Initially, wristwatches were considered to be accessories for women, not men. Men preferred the more traditional pocket watches that had been around for a while. However, during battle the ability to be able to tell the time with a quick glance, rather than fumbling for a watch in one’s pocket, became critical. They were initially used by Officers in the Boer War in South Africa (1899-1902) and during the First World War they became increasingly requested and used by the military. They were crucial in aerial combat situations where it was necessary to synchronise one’s watches. After the war, the soldiers were allowed to keep the wristwatches they had been given and they became popular with the rest of the population.
Aound this time, the self winding mechanism was created, using the principals found in pocket watches. It was initially unreliable, but the original reliability problems were overcome and they became more accurate in the early 1940s.
However, during the depression of the 1930s, the demand for luxury items such as watches plummeted and many watch making companies went bust. In World War II, watches were again used for military purposes but were not available to the masses. Switzerland still made watches for the military, including fighter pilots.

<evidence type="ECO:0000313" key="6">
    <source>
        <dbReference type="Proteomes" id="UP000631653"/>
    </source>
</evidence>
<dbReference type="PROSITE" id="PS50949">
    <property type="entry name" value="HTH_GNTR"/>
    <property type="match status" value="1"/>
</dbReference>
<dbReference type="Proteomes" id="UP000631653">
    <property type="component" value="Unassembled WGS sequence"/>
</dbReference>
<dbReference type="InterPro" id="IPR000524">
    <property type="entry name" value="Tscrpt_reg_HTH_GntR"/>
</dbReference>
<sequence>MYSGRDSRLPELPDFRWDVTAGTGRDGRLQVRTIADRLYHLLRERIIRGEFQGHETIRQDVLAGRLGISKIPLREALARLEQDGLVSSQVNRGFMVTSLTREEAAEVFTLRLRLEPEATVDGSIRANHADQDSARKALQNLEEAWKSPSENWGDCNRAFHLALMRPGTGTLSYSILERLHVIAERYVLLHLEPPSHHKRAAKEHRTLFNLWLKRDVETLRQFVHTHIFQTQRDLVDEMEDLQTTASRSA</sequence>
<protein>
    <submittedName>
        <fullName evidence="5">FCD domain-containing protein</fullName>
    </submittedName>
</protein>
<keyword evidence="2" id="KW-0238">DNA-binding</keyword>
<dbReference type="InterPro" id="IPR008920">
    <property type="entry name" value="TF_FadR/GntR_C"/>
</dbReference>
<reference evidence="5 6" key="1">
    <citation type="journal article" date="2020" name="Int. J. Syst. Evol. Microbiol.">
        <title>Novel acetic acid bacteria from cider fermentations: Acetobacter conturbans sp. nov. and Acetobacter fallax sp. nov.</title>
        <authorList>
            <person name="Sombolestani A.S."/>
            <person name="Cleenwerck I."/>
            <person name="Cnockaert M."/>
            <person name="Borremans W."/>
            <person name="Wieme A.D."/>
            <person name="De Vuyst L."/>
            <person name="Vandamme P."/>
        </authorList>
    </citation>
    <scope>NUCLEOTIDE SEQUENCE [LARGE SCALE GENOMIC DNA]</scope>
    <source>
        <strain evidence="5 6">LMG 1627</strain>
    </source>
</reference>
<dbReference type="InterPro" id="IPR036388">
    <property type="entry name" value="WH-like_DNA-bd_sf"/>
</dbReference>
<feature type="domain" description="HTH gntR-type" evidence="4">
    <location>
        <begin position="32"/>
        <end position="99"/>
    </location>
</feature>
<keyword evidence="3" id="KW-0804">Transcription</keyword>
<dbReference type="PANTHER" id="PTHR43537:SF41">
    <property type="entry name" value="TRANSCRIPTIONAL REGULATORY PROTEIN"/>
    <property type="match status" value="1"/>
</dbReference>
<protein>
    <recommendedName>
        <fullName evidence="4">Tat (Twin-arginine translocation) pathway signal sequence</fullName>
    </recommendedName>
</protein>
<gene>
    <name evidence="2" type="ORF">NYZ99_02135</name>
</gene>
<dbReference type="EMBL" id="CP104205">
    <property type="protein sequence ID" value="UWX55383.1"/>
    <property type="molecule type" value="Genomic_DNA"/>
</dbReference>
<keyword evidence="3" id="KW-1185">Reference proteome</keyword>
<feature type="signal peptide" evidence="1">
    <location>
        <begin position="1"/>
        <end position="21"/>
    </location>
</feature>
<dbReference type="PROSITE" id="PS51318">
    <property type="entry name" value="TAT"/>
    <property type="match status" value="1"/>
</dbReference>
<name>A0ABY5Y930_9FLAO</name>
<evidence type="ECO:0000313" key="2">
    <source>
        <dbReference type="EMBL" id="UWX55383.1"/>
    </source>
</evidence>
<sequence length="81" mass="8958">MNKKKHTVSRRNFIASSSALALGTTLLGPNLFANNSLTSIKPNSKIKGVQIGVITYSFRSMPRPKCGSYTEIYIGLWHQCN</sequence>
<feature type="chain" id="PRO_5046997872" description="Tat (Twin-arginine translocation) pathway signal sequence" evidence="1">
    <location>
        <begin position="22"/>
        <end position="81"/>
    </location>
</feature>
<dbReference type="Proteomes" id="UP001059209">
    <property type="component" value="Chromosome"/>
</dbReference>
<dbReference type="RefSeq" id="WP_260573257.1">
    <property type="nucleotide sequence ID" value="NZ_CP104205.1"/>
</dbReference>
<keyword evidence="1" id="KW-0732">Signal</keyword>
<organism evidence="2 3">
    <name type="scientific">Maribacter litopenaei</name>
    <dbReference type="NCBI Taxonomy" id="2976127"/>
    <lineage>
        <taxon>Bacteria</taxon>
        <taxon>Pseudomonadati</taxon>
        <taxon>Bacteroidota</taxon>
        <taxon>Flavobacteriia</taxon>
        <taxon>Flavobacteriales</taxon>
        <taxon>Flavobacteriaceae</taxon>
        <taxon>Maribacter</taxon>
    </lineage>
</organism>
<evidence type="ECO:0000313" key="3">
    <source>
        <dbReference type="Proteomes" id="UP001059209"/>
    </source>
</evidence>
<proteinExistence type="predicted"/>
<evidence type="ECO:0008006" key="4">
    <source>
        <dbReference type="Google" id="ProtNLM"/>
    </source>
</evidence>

This lead to increased competition to make watches ever smaller. In 1969, Neil Armstrong wore and Omega Speedmaster, one of the first automatic Chronographs, when he took his first steps on the moon.
The Introduction of Quartz Watches
The first quartz watch was the Beta 21, developed by an industrial consortium of Swiss manufacturers in 1968. However, commercial production became the forté of the Japanese, and by 1971 Seiko was manufacturing watches accurate to within 5 seconds a month. However, these early models suffered from a short battery life and LED (Light Emitting Diode) devices (introduced by Hamilton) required that you press a button in order to be able to tell the time.
Nowadays, the wristwatch is no longer just a watch. The wristwatch has become a fashion accessory. Watches come in all colors and shapes imaginable. One can also buy compatible watches from every fashion collection. The current watches are dominated by the correct fashion trends. Despite these different trends, there is something for every taste. The small watches, which require glasses to tell the time, and the extravagant giant watches, which make it hard to walk upright. In any case, one thing is sure: science is still likely to make so much progress – that the wristwatch will be found on the wrists of people for a long time, to answer the question as to what time it is. The history of Americans and their watches is complex. Watches aren’t just functional everyday objects that provide the correct time. They are personal expressions of fashion and status. They are sometimes significant gifts – treasured family heirlooms that link generations or keepsakes that mark important life moments such as weddings, anniversaries or graduations. They are indicators of the way we think about ourselves. And they are deeply meaningful symbols of the ways we think about and use time.